My Mom later had an SL125, then an SL175 and she finished her riding days on a CT90 as one her knees started giving her trouble a couple years later. While she had the SL175, we were at the Honda shop during my senior year in high school and the dealership owner called her over to where he was talking to a local production company owner about needing a woman to do a commercial on a motorcycle. The commercial was for Lil General (later Circle K convenience stores) to be shown at local drive-in movie theaters, and my Mom ended up doing the commercial dressed up as the Jonathan Winters "Granny" character. They shot a scene at a local household where she opened the refrigerator and had a shocked look on her face, then I took her and the 175 to a local Lil General in my Dad's truck and she finished the job there. She came out of the store with a bag of stuff, strapped it to the seat, put her helmet on, kickstarted the bike and rode away
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That is really cool , you are a lucky man to have memories like that on video. Looks like original soft shell helmets?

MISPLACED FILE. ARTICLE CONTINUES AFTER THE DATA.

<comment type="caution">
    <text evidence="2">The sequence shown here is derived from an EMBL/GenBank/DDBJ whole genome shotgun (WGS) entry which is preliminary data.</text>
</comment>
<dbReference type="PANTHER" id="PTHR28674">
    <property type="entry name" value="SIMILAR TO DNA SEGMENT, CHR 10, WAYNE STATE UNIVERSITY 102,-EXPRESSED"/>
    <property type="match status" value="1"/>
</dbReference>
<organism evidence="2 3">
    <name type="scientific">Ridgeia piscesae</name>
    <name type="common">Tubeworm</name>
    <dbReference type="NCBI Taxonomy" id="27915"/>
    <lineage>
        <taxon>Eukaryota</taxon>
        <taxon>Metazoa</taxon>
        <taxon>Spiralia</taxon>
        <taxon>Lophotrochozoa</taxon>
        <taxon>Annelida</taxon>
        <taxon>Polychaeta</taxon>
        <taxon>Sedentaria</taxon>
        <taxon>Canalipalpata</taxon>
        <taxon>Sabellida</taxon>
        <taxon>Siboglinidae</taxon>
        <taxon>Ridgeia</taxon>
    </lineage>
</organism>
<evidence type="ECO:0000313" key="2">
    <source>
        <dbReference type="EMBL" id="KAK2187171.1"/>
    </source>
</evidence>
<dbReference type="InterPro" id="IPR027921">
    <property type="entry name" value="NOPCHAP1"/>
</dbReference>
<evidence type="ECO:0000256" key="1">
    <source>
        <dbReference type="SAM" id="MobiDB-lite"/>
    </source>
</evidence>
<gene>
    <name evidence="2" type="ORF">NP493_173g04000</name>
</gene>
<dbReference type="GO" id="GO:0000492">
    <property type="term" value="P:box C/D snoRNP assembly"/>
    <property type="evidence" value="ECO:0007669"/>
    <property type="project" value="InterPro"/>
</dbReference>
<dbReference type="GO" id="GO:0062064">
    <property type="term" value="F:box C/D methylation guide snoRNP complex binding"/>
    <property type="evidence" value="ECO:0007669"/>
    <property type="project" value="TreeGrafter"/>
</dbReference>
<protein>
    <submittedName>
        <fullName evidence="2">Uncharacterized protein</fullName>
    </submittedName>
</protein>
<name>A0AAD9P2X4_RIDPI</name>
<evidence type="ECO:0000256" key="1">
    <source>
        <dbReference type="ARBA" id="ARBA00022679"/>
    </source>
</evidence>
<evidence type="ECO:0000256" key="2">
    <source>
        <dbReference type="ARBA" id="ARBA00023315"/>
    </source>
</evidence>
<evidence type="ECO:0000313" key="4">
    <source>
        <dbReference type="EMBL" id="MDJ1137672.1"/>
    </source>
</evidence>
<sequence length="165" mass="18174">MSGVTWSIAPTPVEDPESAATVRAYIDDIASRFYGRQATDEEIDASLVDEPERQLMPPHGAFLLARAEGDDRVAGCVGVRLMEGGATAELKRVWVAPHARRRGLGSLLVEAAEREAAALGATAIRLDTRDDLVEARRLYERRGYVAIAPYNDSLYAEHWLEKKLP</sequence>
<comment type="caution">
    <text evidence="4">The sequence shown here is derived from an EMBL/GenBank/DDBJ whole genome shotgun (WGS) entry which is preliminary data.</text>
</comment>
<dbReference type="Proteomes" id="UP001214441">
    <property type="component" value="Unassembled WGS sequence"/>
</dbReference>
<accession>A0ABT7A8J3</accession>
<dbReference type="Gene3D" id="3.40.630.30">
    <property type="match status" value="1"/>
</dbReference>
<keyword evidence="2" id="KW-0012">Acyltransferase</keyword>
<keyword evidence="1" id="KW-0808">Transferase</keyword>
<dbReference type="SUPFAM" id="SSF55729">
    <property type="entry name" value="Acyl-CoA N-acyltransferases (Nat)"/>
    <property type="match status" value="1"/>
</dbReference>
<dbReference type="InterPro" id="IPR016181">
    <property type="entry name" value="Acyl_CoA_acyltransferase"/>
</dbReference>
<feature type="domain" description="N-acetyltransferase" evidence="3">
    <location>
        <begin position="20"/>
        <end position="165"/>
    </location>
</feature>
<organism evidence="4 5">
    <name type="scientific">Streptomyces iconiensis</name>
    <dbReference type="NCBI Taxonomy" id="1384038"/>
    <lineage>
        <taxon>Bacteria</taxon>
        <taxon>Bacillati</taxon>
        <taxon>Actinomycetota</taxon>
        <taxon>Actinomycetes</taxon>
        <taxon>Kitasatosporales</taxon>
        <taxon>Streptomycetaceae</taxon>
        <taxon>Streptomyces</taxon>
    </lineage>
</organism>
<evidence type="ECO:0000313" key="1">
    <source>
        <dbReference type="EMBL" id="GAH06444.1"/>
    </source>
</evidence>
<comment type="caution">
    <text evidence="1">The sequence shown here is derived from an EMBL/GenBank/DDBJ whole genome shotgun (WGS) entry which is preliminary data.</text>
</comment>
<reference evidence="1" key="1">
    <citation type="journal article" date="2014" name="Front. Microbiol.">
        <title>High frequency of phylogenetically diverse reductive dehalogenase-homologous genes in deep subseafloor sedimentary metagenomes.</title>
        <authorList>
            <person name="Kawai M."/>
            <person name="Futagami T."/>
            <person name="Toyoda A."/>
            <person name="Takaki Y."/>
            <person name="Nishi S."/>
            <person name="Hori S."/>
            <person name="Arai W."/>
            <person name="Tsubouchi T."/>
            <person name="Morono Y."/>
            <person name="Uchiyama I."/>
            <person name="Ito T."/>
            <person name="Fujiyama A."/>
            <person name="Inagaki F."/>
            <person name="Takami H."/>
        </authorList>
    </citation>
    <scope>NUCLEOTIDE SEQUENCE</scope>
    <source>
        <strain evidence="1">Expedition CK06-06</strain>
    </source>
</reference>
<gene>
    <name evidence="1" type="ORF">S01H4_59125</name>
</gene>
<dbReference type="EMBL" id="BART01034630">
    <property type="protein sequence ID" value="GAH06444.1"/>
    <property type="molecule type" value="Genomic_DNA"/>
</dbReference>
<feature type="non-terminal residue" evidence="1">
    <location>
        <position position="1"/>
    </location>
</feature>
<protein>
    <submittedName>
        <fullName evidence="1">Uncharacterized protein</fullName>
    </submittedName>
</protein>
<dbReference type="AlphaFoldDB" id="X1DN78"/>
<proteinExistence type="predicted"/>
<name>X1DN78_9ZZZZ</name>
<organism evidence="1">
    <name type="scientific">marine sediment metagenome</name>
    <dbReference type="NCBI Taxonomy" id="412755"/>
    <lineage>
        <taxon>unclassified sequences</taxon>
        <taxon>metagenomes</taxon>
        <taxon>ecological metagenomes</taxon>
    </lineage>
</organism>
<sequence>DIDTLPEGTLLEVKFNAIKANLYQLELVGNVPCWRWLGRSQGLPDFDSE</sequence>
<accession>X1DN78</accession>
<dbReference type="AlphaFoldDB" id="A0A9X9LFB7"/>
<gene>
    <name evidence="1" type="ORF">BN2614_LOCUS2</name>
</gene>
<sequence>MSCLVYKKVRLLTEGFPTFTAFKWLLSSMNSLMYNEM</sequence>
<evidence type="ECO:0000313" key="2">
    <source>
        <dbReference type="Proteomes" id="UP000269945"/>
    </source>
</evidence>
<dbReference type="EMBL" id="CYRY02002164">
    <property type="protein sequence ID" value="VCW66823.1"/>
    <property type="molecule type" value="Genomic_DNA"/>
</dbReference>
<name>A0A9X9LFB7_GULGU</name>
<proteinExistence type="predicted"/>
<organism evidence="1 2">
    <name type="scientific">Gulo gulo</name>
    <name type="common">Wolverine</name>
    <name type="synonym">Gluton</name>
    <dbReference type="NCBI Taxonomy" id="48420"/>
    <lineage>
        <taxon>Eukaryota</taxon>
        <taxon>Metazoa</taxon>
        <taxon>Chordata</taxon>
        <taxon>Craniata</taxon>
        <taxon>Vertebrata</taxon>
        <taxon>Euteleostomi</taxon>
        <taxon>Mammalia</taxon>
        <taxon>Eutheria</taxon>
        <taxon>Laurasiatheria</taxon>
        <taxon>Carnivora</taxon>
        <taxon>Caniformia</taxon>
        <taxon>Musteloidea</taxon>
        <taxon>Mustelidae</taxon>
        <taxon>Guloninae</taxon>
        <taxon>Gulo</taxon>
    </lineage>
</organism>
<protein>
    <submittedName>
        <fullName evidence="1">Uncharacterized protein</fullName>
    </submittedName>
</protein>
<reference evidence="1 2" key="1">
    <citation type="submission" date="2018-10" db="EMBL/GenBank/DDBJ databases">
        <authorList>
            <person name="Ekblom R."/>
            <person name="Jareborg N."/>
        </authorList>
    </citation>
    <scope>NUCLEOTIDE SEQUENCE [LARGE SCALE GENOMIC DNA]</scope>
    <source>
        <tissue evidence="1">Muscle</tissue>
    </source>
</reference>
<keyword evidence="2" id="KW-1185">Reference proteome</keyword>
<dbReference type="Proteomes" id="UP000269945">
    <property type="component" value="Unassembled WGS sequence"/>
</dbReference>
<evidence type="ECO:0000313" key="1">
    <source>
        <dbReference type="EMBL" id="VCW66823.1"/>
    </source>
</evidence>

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Discussion Starter #6
Thanks, it is wonderful to have them, yes... as for the helmets of the day - no one made a full face helmet then, the Bell Star was a year or so away as I recall. We all used 3/4 helmets (open face) with snap-on face shields, back then I think you could buy one for about $20 to $30... and none of us died either, from that or riding around in the car without seat belts... or drinking from the garden hose... or taking our own meds to school and dosing ourselves as needed (I had asthma then and there were no inhalers, only tiny little Tedral pills that took 20 minutes to work!)
 

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Discussion Starter #7 (Edited)